HUNDREDS of women have offered to donate their eggs for research into pioneering fertility treatment which could eradicate incurable inherited diseases.
As reported in The Journal, scientists at Newcastle University have been given a £5.8m funding boost to set up a world-first centre to further their work into the technique – controversially dubbed ‘three-parent IVF’ – which allows the successful transfer of DNA between two human eggs.
It is the first time such a system has been used and the project has the potential to help prevent the transmission of serious inherited disorders known as mitochondrial diseases, which affect around one in 5,000 people the UK.
An appeal was launched to encourage North East women to donate their eggs to push forward the landmark research, and within just four days more than 600 women had offered their help.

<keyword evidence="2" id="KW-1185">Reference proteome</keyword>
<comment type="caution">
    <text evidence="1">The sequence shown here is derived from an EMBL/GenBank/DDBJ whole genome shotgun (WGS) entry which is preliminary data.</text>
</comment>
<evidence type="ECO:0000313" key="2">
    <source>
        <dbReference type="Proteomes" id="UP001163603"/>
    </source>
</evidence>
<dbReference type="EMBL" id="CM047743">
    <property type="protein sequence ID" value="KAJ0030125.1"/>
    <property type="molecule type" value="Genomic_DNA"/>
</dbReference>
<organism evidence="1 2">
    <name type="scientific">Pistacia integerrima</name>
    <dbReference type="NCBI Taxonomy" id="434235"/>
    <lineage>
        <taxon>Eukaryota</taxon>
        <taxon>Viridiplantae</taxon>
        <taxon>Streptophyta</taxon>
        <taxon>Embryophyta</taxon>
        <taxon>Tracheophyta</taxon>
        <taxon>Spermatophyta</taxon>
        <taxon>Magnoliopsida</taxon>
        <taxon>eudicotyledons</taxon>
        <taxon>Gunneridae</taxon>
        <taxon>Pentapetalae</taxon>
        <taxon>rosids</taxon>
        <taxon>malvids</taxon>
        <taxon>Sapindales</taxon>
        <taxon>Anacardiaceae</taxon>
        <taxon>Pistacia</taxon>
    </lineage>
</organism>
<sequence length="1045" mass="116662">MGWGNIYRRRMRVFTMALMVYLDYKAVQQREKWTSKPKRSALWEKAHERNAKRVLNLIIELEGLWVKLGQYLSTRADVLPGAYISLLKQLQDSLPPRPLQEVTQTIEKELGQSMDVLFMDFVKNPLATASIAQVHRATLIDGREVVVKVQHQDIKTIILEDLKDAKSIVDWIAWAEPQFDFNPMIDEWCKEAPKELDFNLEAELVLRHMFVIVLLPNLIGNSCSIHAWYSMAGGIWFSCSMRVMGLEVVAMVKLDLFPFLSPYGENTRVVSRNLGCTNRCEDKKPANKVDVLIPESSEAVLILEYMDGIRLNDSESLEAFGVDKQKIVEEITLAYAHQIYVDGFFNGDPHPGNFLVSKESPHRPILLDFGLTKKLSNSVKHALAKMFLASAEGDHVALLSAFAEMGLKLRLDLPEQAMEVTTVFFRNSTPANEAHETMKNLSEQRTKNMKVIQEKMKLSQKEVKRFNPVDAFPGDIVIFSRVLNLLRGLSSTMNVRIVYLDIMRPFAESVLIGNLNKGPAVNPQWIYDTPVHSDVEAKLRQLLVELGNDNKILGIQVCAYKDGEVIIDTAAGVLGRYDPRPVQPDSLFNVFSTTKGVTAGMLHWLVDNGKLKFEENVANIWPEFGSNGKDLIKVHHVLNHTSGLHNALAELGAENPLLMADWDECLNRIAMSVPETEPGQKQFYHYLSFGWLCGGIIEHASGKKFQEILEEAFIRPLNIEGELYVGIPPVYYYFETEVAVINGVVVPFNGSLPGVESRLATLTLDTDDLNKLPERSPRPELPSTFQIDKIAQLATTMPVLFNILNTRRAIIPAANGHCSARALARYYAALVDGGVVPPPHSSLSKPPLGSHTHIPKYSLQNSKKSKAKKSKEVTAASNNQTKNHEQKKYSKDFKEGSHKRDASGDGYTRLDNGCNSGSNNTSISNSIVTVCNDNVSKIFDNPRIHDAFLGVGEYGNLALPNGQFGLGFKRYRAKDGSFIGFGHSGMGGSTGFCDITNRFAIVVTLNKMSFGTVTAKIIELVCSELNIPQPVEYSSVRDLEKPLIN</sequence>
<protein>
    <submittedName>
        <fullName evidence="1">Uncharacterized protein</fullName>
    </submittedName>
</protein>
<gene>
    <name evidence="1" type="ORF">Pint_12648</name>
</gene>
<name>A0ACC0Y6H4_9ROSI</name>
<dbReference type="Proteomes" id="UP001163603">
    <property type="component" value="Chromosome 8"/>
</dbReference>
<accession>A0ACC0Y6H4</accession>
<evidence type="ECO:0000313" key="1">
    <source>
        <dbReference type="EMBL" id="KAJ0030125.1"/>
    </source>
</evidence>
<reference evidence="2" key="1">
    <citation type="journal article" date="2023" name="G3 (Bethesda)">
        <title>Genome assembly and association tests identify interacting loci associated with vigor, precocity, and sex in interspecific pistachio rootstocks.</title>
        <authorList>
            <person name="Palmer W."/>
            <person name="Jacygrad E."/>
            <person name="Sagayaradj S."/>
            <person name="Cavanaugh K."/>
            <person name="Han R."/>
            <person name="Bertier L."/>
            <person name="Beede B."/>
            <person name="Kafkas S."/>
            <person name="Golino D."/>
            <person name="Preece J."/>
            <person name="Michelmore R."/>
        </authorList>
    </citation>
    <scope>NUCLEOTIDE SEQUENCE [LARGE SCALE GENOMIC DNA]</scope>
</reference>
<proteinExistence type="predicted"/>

Co-leader of the study Dr Mary Herbert, an embryologist, said she was overwhelmed at the high number of women keen to donate.
“The response we’ve had so far has been phenomenal and we didn’t expect so many women to come forward,” she said.
“We’re delighted that the research is being supported by these women as it means the egg donations will allow us to make progress with our work a lot faster.
“We’ve not yet had a chance to look at all the applications and we expect that not all will be suitable. We could be left with only 30% to 40% who are.
“As a result, we’re still urging as many women as possible to come forward to donate their eggs to progress our work.
“We would like to take this opportunity to thank all those who have already offered to donate.”